This story is so good it writes itself

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This story is so good it writes itself

The greatest part of being a journalist is that you get to meet a lot of people from all sorts of backgrounds. From army generals to the curmudgeon at the corner mom-and-pop grocery, you get to meet people who carry these little secret treasure boxes that are just waiting to be opened.
Listening to their stories, more than once I have found myself asking, “How could this be? How could this be happening and nobody cares?”
As a journalist you want to share that feeling with others, trying your best to put the story in words, knowing that you are able to give that little lift to someone out there on a grungy Monday morning.
When writing sports stories, there are the standard “wire” type reporting, say, of a record someone has broken. You also have stories covering the darker side of sports, with drunken athletes getting into bar brawls, beating up their wives or having extramarital sex. Drugs, alcohol and murder are all ammunition for the ever-hungry sportswriter. But in my opinion, the best stories are about athletes trying the impossible ― and I am not talking about breaking home run records. I am talking about stories that touch the essence of the sport. It is about just playing the game, being out on the field or court, giving your best.
The other day, I was out on a story about a group of young hearing-impaired baseball players, and I was not expecting much. I was not going to get any interviews since I could not talk to them, so I figured I would nail a couple of quotes from the coach and I would be finished in no time.
I was wrong. Crowded into a tent barely big enough for batting practice, the 17 boys on the baseball team for Sacred Heart School for the Deaf were sweating to get it right.
These boys were not out to participate in some sort of Special Olympics. In fact, they were hungry to beat out kids who have been playing ball since elementary school.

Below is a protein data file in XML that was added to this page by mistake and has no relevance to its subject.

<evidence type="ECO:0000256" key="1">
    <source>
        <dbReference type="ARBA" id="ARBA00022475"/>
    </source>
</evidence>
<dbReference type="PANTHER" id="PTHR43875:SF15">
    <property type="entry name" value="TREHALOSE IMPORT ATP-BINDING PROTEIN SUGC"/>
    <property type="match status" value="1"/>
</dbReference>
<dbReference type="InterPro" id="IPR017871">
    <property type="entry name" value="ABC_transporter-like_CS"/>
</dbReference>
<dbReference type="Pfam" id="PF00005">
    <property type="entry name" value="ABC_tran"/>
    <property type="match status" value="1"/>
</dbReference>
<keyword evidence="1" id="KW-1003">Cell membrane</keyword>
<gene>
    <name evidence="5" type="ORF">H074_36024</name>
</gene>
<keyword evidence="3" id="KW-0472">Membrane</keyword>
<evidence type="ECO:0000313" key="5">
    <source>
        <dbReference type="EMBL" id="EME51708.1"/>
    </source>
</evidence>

Their first test came in August when they took part in the Bonghwanggi high school baseball tournament. Though they had lost, 10-1, the bitter defeat failed to chip away at their desire to play.
“We have nothing to lose,” says coach Kim In-tae, 47, with a wide grin on his face. “Any team that loses to us has played its last game. The pressure is on them.”
That is true, Sacred Heart will never win a championship and most likely they will never win a single game either. For these brave boys, catching or hitting a ball is something that master Yoda should teach them. But Yoda will not be around to teach them how to use the force.
Unable to hear the sound of the bat hitting the ball, the boys have to rely more on instinct and much more on sight when playing defense. Burning infield plays into their minds through endless practice makes up for their hearing loss.
For every routine fly ball the bench will hold their breath and wildly cheer if it is caught. I know I would, too.
In 1999, Jim Abbot retired at the age of 31 after pitching for 10 years in the Major League. He pitched his way to the big show straight from college and threw a no-hitter in 1993 at Yankee Stadium against the Cleveland Indians. And he did it with only one hand ― he was born without a right one.
Korea is yet to have a professional baseball player who happens to be disabled, but it will happen.


by Brian Lee
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